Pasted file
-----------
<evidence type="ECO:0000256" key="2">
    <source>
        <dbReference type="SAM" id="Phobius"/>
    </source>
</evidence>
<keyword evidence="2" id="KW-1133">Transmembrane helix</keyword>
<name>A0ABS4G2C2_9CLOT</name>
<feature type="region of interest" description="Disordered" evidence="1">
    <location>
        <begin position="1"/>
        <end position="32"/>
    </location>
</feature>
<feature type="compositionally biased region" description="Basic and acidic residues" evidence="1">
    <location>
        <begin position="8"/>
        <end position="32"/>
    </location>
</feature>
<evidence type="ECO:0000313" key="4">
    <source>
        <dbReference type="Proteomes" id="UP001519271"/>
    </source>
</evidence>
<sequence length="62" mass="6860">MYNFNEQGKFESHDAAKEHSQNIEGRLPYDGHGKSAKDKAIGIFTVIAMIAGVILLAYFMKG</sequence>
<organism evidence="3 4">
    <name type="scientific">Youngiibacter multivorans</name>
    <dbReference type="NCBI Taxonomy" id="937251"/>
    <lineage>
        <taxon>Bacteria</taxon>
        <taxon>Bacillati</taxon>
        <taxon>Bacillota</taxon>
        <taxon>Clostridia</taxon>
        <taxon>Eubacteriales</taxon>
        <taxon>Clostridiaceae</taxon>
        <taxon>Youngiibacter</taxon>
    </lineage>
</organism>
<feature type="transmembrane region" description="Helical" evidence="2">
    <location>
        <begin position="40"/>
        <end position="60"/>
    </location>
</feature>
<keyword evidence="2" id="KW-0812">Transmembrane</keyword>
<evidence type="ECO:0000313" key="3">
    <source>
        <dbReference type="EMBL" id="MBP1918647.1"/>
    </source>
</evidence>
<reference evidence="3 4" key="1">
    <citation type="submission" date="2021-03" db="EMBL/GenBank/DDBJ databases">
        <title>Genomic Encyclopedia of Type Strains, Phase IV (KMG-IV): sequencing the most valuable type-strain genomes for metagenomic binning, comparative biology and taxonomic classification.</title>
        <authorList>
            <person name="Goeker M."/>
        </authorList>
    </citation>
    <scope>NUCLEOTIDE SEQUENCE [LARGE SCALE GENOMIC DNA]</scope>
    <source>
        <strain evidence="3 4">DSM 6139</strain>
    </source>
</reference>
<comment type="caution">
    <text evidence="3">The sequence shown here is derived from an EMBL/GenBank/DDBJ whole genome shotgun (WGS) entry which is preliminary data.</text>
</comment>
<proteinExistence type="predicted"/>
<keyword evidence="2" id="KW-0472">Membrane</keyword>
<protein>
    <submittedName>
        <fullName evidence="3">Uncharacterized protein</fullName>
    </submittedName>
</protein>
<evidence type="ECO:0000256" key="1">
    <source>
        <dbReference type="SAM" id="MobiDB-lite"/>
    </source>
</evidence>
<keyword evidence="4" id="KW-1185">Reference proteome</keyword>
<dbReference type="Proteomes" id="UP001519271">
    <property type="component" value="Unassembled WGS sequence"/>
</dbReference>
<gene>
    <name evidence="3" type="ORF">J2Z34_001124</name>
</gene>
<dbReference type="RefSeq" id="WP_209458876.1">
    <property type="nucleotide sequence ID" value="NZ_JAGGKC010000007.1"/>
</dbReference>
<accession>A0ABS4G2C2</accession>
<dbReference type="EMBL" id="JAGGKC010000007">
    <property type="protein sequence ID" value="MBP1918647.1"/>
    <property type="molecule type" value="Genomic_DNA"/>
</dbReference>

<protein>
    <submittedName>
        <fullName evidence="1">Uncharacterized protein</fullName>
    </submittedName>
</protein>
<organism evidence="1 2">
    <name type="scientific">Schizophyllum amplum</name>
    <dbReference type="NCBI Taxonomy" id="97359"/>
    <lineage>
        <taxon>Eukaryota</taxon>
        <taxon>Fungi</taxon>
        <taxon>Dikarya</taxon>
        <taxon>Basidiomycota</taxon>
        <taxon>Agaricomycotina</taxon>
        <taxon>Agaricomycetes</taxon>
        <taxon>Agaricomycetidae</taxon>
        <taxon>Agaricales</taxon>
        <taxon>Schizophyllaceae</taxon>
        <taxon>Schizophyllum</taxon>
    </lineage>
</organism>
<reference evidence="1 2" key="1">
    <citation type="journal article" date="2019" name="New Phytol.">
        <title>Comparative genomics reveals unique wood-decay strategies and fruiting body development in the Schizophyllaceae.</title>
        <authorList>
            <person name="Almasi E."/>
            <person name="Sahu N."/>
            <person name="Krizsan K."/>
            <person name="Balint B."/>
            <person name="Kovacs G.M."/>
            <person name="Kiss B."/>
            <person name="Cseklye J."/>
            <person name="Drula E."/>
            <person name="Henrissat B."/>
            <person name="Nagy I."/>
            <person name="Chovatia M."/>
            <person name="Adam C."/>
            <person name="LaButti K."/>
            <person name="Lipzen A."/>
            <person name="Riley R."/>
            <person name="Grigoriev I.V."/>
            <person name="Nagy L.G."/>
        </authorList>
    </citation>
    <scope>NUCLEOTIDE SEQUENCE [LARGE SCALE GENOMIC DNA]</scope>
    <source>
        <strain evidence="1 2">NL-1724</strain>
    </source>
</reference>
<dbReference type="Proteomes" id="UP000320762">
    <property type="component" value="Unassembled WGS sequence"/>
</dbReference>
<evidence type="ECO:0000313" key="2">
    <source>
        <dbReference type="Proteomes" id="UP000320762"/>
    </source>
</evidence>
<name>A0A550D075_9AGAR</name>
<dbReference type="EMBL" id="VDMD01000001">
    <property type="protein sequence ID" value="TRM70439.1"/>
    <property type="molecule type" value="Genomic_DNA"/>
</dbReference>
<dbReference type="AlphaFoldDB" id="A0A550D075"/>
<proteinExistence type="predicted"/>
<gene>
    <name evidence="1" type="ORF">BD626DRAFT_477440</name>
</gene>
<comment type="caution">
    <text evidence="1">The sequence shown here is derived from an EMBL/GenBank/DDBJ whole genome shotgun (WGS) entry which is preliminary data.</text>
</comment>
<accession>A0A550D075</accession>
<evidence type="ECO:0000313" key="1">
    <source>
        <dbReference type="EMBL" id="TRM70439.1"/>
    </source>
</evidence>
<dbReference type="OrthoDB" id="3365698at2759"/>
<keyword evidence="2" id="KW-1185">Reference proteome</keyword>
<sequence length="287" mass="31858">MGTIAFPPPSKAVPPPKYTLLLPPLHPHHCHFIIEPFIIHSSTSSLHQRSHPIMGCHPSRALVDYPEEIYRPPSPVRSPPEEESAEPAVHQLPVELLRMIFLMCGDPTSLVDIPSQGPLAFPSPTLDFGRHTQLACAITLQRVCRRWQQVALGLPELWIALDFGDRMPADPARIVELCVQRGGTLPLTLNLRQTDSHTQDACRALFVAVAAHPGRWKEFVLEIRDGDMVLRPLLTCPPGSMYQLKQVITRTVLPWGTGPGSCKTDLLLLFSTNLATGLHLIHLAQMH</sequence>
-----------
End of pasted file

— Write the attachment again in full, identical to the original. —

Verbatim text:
<evidence type="ECO:0000256" key="2">
    <source>
        <dbReference type="SAM" id="Phobius"/>
    </source>
</evidence>
<keyword evidence="2" id="KW-1133">Transmembrane helix</keyword>
<name>A0ABS4G2C2_9CLOT</name>
<feature type="region of interest" description="Disordered" evidence="1">
    <location>
        <begin position="1"/>
        <end position="32"/>
    </location>
</feature>
<feature type="compositionally biased region" description="Basic and acidic residues" evidence="1">
    <location>
        <begin position="8"/>
        <end position="32"/>
    </location>
</feature>
<evidence type="ECO:0000313" key="4">
    <source>
        <dbReference type="Proteomes" id="UP001519271"/>
    </source>
</evidence>
<sequence length="62" mass="6860">MYNFNEQGKFESHDAAKEHSQNIEGRLPYDGHGKSAKDKAIGIFTVIAMIAGVILLAYFMKG</sequence>
<organism evidence="3 4">
    <name type="scientific">Youngiibacter multivorans</name>
    <dbReference type="NCBI Taxonomy" id="937251"/>
    <lineage>
        <taxon>Bacteria</taxon>
        <taxon>Bacillati</taxon>
        <taxon>Bacillota</taxon>
        <taxon>Clostridia</taxon>
        <taxon>Eubacteriales</taxon>
        <taxon>Clostridiaceae</taxon>
        <taxon>Youngiibacter</taxon>
    </lineage>
</organism>
<feature type="transmembrane region" description="Helical" evidence="2">
    <location>
        <begin position="40"/>
        <end position="60"/>
    </location>
</feature>
<keyword evidence="2" id="KW-0812">Transmembrane</keyword>
<evidence type="ECO:0000313" key="3">
    <source>
        <dbReference type="EMBL" id="MBP1918647.1"/>
    </source>
</evidence>
<reference evidence="3 4" key="1">
    <citation type="submission" date="2021-03" db="EMBL/GenBank/DDBJ databases">
        <title>Genomic Encyclopedia of Type Strains, Phase IV (KMG-IV): sequencing the most valuable type-strain genomes for metagenomic binning, comparative biology and taxonomic classification.</title>
        <authorList>
            <person name="Goeker M."/>
        </authorList>
    </citation>
    <scope>NUCLEOTIDE SEQUENCE [LARGE SCALE GENOMIC DNA]</scope>
    <source>
        <strain evidence="3 4">DSM 6139</strain>
    </source>
</reference>
<comment type="caution">
    <text evidence="3">The sequence shown here is derived from an EMBL/GenBank/DDBJ whole genome shotgun (WGS) entry which is preliminary data.</text>
</comment>
<proteinExistence type="predicted"/>
<keyword evidence="2" id="KW-0472">Membrane</keyword>
<protein>
    <submittedName>
        <fullName evidence="3">Uncharacterized protein</fullName>
    </submittedName>
</protein>
<evidence type="ECO:0000256" key="1">
    <source>
        <dbReference type="SAM" id="MobiDB-lite"/>
    </source>
</evidence>
<keyword evidence="4" id="KW-1185">Reference proteome</keyword>
<dbReference type="Proteomes" id="UP001519271">
    <property type="component" value="Unassembled WGS sequence"/>
</dbReference>
<gene>
    <name evidence="3" type="ORF">J2Z34_001124</name>
</gene>
<dbReference type="RefSeq" id="WP_209458876.1">
    <property type="nucleotide sequence ID" value="NZ_JAGGKC010000007.1"/>
</dbReference>
<accession>A0ABS4G2C2</accession>
<dbReference type="EMBL" id="JAGGKC010000007">
    <property type="protein sequence ID" value="MBP1918647.1"/>
    <property type="molecule type" value="Genomic_DNA"/>
</dbReference>

<protein>
    <submittedName>
        <fullName evidence="1">Uncharacterized protein</fullName>
    </submittedName>
</protein>
<organism evidence="1 2">
    <name type="scientific">Schizophyllum amplum</name>
    <dbReference type="NCBI Taxonomy" id="97359"/>
    <lineage>
        <taxon>Eukaryota</taxon>
        <taxon>Fungi</taxon>
        <taxon>Dikarya</taxon>
        <taxon>Basidiomycota</taxon>
        <taxon>Agaricomycotina</taxon>
        <taxon>Agaricomycetes</taxon>
        <taxon>Agaricomycetidae</taxon>
        <taxon>Agaricales</taxon>
        <taxon>Schizophyllaceae</taxon>
        <taxon>Schizophyllum</taxon>
    </lineage>
</organism>
<reference evidence="1 2" key="1">
    <citation type="journal article" date="2019" name="New Phytol.">
        <title>Comparative genomics reveals unique wood-decay strategies and fruiting body development in the Schizophyllaceae.</title>
        <authorList>
            <person name="Almasi E."/>
            <person name="Sahu N."/>
            <person name="Krizsan K."/>
            <person name="Balint B."/>
            <person name="Kovacs G.M."/>
            <person name="Kiss B."/>
            <person name="Cseklye J."/>
            <person name="Drula E."/>
            <person name="Henrissat B."/>
            <person name="Nagy I."/>
            <person name="Chovatia M."/>
            <person name="Adam C."/>
            <person name="LaButti K."/>
            <person name="Lipzen A."/>
            <person name="Riley R."/>
            <person name="Grigoriev I.V."/>
            <person name="Nagy L.G."/>
        </authorList>
    </citation>
    <scope>NUCLEOTIDE SEQUENCE [LARGE SCALE GENOMIC DNA]</scope>
    <source>
        <strain evidence="1 2">NL-1724</strain>
    </source>
</reference>
<dbReference type="Proteomes" id="UP000320762">
    <property type="component" value="Unassembled WGS sequence"/>
</dbReference>
<evidence type="ECO:0000313" key="2">
    <source>
        <dbReference type="Proteomes" id="UP000320762"/>
    </source>
</evidence>
<name>A0A550D075_9AGAR</name>
<dbReference type="EMBL" id="VDMD01000001">
    <property type="protein sequence ID" value="TRM70439.1"/>
    <property type="molecule type" value="Genomic_DNA"/>
</dbReference>
<dbReference type="AlphaFoldDB" id="A0A550D075"/>
<proteinExistence type="predicted"/>
<gene>
    <name evidence="1" type="ORF">BD626DRAFT_477440</name>
</gene>
<comment type="caution">
    <text evidence="1">The sequence shown here is derived from an EMBL/GenBank/DDBJ whole genome shotgun (WGS) entry which is preliminary data.</text>
</comment>
<accession>A0A550D075</accession>
<evidence type="ECO:0000313" key="1">
    <source>
        <dbReference type="EMBL" id="TRM70439.1"/>
    </source>
</evidence>
<dbReference type="OrthoDB" id="3365698at2759"/>
<keyword evidence="2" id="KW-1185">Reference proteome</keyword>
<sequence length="287" mass="31858">MGTIAFPPPSKAVPPPKYTLLLPPLHPHHCHFIIEPFIIHSSTSSLHQRSHPIMGCHPSRALVDYPEEIYRPPSPVRSPPEEESAEPAVHQLPVELLRMIFLMCGDPTSLVDIPSQGPLAFPSPTLDFGRHTQLACAITLQRVCRRWQQVALGLPELWIALDFGDRMPADPARIVELCVQRGGTLPLTLNLRQTDSHTQDACRALFVAVAAHPGRWKEFVLEIRDGDMVLRPLLTCPPGSMYQLKQVITRTVLPWGTGPGSCKTDLLLLFSTNLATGLHLIHLAQMH</sequence>